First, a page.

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20 Nov


Rural and urban landscape in India offer typical features which are unique to Indian society. Village occupies an important place in the social and cultural landscape of contemporary India. Despite India’s significant industrialisation over the last five or six decades and a considerable increase in its urban population, a large majority of Indians continue to live in its more than five lakh villages and remain dependent on agriculture, directly or indirectly. According to the 2001 Census, rural India accounted for nearly 72 per cent of India’s total population. Similarly, though the share of agriculture has come down to around one-fourth of the total national income, nearly half of India’s working population is directly employed in the agricultural sector. Apart from it being an important demographic and structural reality characterising contemporary India, village has also been an important ideological category, a category through which India has often been imagined and imaged in modern times.
The village has been seen as the ultimate signifier of the “authentic native life”, a place where one could see or observe the “real” India and develop an understanding of the way local people organise their social relationships and belief systems. The Indian villages had a considerable degree of diversity. This diversity was both internal as well as external. The village was internally differentiated in diverse groupings and had a complex structure of social relationships and institutional arrangements. There were also different kinds of villages in different parts of the country. Even within a particular region of the country, not all villages were alike.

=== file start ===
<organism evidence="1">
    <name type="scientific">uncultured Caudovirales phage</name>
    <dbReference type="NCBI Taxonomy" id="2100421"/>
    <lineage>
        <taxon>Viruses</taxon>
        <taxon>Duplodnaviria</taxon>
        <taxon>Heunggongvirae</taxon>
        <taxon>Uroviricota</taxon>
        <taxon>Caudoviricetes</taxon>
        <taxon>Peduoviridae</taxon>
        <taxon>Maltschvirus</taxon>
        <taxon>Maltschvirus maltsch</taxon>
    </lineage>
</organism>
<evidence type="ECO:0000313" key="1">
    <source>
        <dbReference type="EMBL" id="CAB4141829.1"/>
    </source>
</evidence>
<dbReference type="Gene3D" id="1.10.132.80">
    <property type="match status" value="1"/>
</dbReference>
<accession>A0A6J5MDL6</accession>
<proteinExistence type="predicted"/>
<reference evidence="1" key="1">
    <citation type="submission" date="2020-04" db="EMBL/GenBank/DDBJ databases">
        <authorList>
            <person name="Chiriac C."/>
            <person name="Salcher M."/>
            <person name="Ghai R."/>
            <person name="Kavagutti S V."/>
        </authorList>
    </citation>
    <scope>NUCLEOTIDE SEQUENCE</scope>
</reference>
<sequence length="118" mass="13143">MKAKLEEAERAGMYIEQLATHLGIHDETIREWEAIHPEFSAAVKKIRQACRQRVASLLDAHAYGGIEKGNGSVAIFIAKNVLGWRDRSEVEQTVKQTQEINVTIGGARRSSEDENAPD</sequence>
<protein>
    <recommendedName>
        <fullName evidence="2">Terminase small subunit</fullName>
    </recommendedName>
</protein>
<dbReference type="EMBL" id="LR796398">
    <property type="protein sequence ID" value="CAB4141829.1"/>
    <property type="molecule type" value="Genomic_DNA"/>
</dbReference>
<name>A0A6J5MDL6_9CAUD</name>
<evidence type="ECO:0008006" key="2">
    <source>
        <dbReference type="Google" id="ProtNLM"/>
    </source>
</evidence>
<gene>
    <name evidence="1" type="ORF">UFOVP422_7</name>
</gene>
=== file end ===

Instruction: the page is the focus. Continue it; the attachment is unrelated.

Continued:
Socio Economic feature of Indian village
Villages in India also possessed economic relations on basis of occupational distribution based on caste. William Wiser in his classic study of The Hindu Jajmani System (lower caste employed by higher caste) had analysed the socio economic relationships among caste groups in the Indian village in the framework of ‘reciprocity’. The framework of reciprocity implied that though village social organisation was hierarchical, it was the interdependence’ among different caste groups that characterised the underlying spirit of the Indian village. Reciprocity implied, explicitly or implicitly, an exchange of equal services and non exploitative relations. Mutual gratification was supposed to be the outcome of reciprocal exchange.
Concept of Village Republic
The idea of the isolation and self sufficiency of the Indian village was first propounded by Sir Charles Metcalfe in 1830 and since then it has had distinguished supporters, scholars as well as politicians. Sir Henry Maine and Karl Marx supported the idea and in recent times, Mahatma Gandhi and his followers not only stated that Indian village was traditionally self-sufficient but also wanted a political programme which would restore to these villages their pristine self-sufficiency. Sir Charles Metcalfe propounded his famous theory of the self sufficiency and vitality of the Indian village: